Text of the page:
## composition versus inversion

Posted in Books, Kids, R, Statistics with tags , , , , , , , on March 31, 2021 by xi'an While trying to convey to an OP on X validated why the inversion method was not always the panacea in pseudo-random generation, I took the example of a mixture of K exponential distributions when K is very large, in order to impress (?) upon said OP that solving F(x)=u for such a closed-form cdf F was very costly even when using a state-of-the-art (?) inversion algorithm, like uniroot, since each step involves adding the K terms in the cdf. Selecting the component from the cumulative distribution function on the component proves to be quite fast since using the rather crude

`x=rexp(1,lambda[1+sum(runif(1)>wes)])`

brings a 100-fold improvement over

```Q = function(u) uniroot((function(x) F(x) - u), lower = 0,
upper = qexp(.999,rate=min(la))) #numerical tail quantile
x=Q(runif(1))```

when K=10⁵, as shown by a benchmark call

```         test elapsed
1       compo   0.057
2      Newton  45.736
3     uniroot   5.814
```

where Newton denotes a simple-minded Newton inversion. I wonder if there is a faster way to select the component in the mixture. Using a while loop starting from the most likely components proves to be much slower. And accept-reject solutions are invariably slow or fail to work with such a large number of components. Devroye’s Bible has a section (XIV.7.5) on simulating sums of variates from an infinite mixture distribution, but, for once,  nothing really helpful. And another section (IV.5) on series methods, where again I could not find a direct connection.

## nested sampling X check

Posted in Books, Mountains, pictures, Statistics with tags , , , , , , on September 18, 2020 by xi'an Andrew Fowlie, Will Handley and Liangliang Su have recently arXived a new paper on checking the convergence of nested sampling by a uniformity test. The argument goes as follows: if the draw from the prior under the likelihood restriction (at the core of the nested sampling principle) is correctly generated, the rank of the realised value of the associated likelihood should be uniformly distributed among the remaining likelihoods. Obviously, the opposite does not hold:  a perfectly uniform distribution can happen even when the sampler misses a particularly well-hidden mode of the target disstribution or when it systematically stops too early, using for instance a misspecified bound on the likelihood. One particular setting when uniformity fails is when the likelihood surface plateaus in a particular region of the parameter space. (As a French speaker, writing plateaus makes me cringe since the plural of plateau is plateaux! Pardon my French!) When reaching the plateau the algorithm starts accumulating at the limiting value (or else completely ignores the plateau and its prior mass). I actually wonder if the existence of plateaux is not a sufficient reason for invalidating nested sampling, at least in its original version, since it assumes a continuous distribution on the likelihood values… If no plateau comes to hinder the algorithm, the rank test could be used to calibrate the exploration algorithm as for instance in the determination of the number of MCMC steps, running in parallel T random walks until the rank test across these runs turns green. The authors of the paper suggest using a Kolmogorov-Smirnov test, which strikes me as not the most appropriate solution, given the discrete nature of the theoretical distribution and the existence of uniformity tests in the pseudo random generation literature. At a conceptual level, I am also wondering at the sequential use of the test (as opposed to a parallel version at each iteration) since the target distribution is changing at every step (and so does the approximate method used to reproduce the prior simulation under the likelihood restriction).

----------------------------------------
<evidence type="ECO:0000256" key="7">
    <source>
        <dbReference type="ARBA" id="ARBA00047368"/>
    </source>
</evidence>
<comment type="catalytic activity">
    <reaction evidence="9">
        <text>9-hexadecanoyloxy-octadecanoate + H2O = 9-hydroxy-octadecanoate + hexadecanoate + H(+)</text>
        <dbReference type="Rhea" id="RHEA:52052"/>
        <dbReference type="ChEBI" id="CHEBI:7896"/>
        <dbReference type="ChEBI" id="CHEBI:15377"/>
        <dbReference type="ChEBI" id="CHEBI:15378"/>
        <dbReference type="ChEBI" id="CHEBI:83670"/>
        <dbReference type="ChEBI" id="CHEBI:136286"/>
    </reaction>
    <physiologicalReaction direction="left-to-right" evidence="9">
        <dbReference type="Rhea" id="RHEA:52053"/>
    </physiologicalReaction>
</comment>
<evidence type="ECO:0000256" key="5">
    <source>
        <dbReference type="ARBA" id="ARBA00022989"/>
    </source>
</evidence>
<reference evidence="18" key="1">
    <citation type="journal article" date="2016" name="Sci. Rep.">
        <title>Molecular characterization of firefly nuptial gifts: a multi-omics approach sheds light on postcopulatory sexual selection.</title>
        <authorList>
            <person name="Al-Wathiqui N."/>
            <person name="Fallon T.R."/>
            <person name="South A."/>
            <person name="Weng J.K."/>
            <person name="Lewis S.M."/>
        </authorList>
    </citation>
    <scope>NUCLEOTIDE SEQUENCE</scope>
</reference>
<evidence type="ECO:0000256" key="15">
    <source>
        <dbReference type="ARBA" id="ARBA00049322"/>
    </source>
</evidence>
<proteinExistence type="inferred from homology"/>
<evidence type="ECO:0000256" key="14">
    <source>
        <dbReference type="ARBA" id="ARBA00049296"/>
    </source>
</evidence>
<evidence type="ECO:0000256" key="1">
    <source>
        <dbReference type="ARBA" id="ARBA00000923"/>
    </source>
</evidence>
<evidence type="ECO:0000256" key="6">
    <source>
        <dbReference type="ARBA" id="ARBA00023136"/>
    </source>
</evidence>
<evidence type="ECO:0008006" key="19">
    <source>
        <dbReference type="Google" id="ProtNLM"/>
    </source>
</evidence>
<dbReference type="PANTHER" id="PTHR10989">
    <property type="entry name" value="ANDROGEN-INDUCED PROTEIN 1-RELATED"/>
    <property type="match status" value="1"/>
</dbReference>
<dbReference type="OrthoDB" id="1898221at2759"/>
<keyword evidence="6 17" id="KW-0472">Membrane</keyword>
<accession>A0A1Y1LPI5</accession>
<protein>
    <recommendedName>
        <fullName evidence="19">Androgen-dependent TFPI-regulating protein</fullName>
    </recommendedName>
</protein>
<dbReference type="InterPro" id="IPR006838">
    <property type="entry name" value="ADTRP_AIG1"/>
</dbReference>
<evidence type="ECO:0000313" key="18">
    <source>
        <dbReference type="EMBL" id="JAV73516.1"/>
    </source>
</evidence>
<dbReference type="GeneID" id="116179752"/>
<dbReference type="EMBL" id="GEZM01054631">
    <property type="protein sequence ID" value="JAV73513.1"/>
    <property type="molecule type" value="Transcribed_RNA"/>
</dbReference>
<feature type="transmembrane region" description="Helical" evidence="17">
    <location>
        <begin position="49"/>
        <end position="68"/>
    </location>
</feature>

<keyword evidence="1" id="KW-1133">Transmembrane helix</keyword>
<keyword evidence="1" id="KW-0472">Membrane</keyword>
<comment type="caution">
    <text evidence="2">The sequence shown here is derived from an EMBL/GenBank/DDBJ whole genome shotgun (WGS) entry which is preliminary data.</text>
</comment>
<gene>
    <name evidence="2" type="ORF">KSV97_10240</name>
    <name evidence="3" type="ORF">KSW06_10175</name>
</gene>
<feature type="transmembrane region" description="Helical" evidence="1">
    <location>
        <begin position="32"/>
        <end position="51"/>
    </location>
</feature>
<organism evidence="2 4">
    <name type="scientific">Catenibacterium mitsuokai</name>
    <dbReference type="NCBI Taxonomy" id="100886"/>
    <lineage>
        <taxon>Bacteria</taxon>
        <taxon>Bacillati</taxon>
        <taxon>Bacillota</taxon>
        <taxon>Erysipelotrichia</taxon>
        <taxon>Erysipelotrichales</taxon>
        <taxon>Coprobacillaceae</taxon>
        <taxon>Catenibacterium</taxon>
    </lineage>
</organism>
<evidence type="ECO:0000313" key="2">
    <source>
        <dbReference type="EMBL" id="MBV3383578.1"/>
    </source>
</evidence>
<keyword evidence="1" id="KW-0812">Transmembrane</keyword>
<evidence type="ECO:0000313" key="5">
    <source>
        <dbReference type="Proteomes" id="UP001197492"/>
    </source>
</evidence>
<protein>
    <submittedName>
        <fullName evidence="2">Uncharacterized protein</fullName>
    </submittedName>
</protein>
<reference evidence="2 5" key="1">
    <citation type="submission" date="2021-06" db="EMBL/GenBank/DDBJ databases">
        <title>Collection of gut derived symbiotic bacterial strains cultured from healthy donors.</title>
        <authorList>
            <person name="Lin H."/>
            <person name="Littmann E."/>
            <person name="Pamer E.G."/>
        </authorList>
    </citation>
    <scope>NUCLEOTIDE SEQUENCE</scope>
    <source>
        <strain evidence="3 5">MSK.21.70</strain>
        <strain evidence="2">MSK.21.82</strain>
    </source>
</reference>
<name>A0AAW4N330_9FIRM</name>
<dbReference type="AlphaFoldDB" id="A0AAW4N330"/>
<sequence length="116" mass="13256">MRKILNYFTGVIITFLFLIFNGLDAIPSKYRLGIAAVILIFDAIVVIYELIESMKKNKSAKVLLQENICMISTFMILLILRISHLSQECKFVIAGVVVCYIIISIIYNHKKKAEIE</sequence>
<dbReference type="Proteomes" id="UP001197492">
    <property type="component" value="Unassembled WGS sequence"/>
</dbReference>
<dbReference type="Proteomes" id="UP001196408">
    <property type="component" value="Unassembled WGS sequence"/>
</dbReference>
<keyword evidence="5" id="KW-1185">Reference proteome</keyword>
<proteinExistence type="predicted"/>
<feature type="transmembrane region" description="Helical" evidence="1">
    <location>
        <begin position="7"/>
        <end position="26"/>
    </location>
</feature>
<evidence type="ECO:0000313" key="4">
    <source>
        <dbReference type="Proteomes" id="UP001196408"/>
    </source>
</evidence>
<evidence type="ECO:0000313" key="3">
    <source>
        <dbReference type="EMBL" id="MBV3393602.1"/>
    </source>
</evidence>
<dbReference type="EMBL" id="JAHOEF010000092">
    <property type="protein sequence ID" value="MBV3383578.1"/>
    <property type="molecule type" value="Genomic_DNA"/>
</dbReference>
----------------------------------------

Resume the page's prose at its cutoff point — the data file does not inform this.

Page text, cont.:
## a new rule for adaptive importance sampling

Posted in Books, Statistics with tags , , , , , , , , , on March 5, 2019 by xi'an

Art Owen and Yi Zhou have arXived a short paper on the combination of importance sampling estimators. Which connects somehow with the talk about multiple estimators I gave at ESM last year in Helsinki. And our earlier AMIS combination. The paper however makes two important assumptions to reach optimal weighting, which is inversely proportional to the variance:

1. the estimators are uncorrelated if dependent;
2. the variance of the k-th estimator is of order a (negative) power of k.

The later is puzzling when considering a series of estimators, in that k appears to act as a sample size (as in AMIS), the power is usually unknown but also there is no reason for the power to be the same for all estimators. The authors propose to use ½ as the default, both because this is the standard Monte Carlo rate and because the loss in variance is then minimal, being 12% larger.

As an aside, Art Owen also wrote an invited discussion “the unreasonable effectiveness of Monte Carlo” of ” Probabilistic Integration: A Role in Statistical Computation?” by François-Xavier Briol, Chris  Oates, Mark Girolami (Warwick), Michael Osborne and Deni Sejdinovic, to appear in Statistical Science, discussion that contains a wealth of smart and enlightening remarks. Like the analogy between pseudo-random number generators [which work unreasonably well!] vs true random numbers and Bayesian numerical integration versus non-random functions. Or the role of advanced bootstrapping when assessing the variability of Monte Carlo estimates (citing a paper of his from 1992). Also pointing out at an intriguing MCMC paper by  Michael Lavine and Jim Hodges to appear in The American Statistician.